The mechanics of DC Comics' latest relaunch of its superhero line — precisely which books are returning to their original numbering, and the fact that several titles will now be published twice monthly, etc. — have engendered much discussion among retailers and collectors.
But let's talk big picture.
It is a truth universally acknowledged that superhero universes periodically reshuffle their narrative decks. The in-story explanations differ in often tortuous ways, but the only true driver is sales. Or, rather, a lack of them.
That's because superhero comics, like soap operas, exist in a state of perpetual narrative churn. Events pile atop events because story demands movement, and as this movement occurs over months and years, details continually accrue to characters.
Comics executives and editors grow worried that all those details complicate the storytelling, alienating new readers by weighing characters down like barnacles on a hull. They issue periodic edicts to scrape them off.
DC Comics first big scraping came in 1985-1986, when a series called Crisis on Infinite Earths culled the existing DC "multiverse" (a network of parallel earths featuring alternate-reality versions of many characters) into a single reality.
It didn't take: in 2005's Infinite Crisis, the multiverse returned.
In 2011, it went away again. A new status quo — dubbed "The New 52" — asserted itself. Classic heroes were replaced with versions who were younger and less experienced, broodier and more conflicted.
And now, just five years later, DC is calling still another metafictional mulligan.
The fact that DC keeps rebooting their reality isn't surprising. What is remarkable, however, is the sense that the cycle is speeding up.
The idea behind Rebirth, which debuted last month, is a tonal one, according interviews given by DC's Geoff Johns, the chief architect of the effort. "It felt like there were things that had gone missing," he told USA Today.
"Not the characters but an overall feeling of hope and optimism."
On that point at least, he's not wrong.
In the 1980s, around the same time that Crisis on Infinite Earth streamlined DC's continuity, comics like Watchmen, The Dark Knight Returns and The Killing Joke engaged in their own forms of deconstruction. They were interested in casting a cold, cynical light on the whole notion of costumed heroes, replacing their reflexive altruism with baser impulses: nihilistic violence, sexual repression and fetishism, and an unrelieved, unapologetically sociopathic worldview.
You have to understand that this approach seemed novel, even bracing, back then — markedly different from anything superhero comics had attempted before. Which was exactly their appeal; they seemed adult, sophisticated, bitterly ironic.
The problem, however, was just how strong their appeal proved to be. A generation of readers seized on those books and internalized them, insisting with every purchase that their gimlet-eyed take on superhero storytelling was the only one worth reading. Hordes of books followed that adopted a similarly dark and violent tone; within a few years, "grim and gritty" became the only way to tell superhero stories. What had begun as a clever riff on familiar material became the material itself.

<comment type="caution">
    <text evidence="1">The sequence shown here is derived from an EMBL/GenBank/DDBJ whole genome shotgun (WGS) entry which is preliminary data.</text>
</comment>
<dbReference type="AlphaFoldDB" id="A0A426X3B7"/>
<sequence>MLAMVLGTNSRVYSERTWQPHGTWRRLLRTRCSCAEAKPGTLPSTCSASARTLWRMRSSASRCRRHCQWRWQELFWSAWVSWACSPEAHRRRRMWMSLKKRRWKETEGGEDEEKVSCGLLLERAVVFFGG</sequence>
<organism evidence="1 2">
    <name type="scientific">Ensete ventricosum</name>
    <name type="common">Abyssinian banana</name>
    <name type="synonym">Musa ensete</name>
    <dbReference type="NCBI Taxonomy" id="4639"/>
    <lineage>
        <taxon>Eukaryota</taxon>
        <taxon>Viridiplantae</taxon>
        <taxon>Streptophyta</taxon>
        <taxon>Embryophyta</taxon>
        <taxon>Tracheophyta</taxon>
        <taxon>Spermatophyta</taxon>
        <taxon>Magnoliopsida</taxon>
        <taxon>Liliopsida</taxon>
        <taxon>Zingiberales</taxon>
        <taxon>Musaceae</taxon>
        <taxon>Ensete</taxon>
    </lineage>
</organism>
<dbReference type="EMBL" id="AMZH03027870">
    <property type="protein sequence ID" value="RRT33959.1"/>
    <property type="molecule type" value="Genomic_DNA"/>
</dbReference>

The Villain of the Piece
Johns' stated aim of returning "hope and optimism" reads like the marketing copy we've come to expect at a relaunch, but it's his choice of villain that suggests things are fixing to get awfully meta up in here.
The sinister force behind Rebirth? The all-powerful Big Bad who, it was revealed, manipulated the timeline and altered the DC Universe in ways too complicated to go into here? Dr. Manhattan — a character from the signal grim-and-gritty 80s superhero comic, Watchmen.
Johns has employed similar metafictional gambits before. The villain of Infinite Crisis was essentially a super-powered fanboy who peevishly insisted that reality (read: DC comics) was not as good as it used to be. But this at least feels like a broader acknowledgment that the Dark Age of comics has persisted too long, and that a new age may soon dawn.
Of course, execution is what matters here, and the Rebirth titles that have appeared thus far are only beginning to address the loftier theme of capital-H Hope that Johns keeps talking about.
There are trade-offs. "DC You," a 2015 effort that introduced some new characters and welcome diversity to the DC Universe, seems like it's about to die on the vine, or at least get severely pruned back.
It's entirely possible that Rebirth will prove another false start, only the latest instance of narrative churn, just another do-over in the increasingly fast cycle of do-overs that mark the new superhero normal.
But the idea of it — of heroes triumphing over the physical manifestation of comics' most cynical and violent era — carries an primal, uncomplicated, emotional power. And that kind of power is what superheroes are for.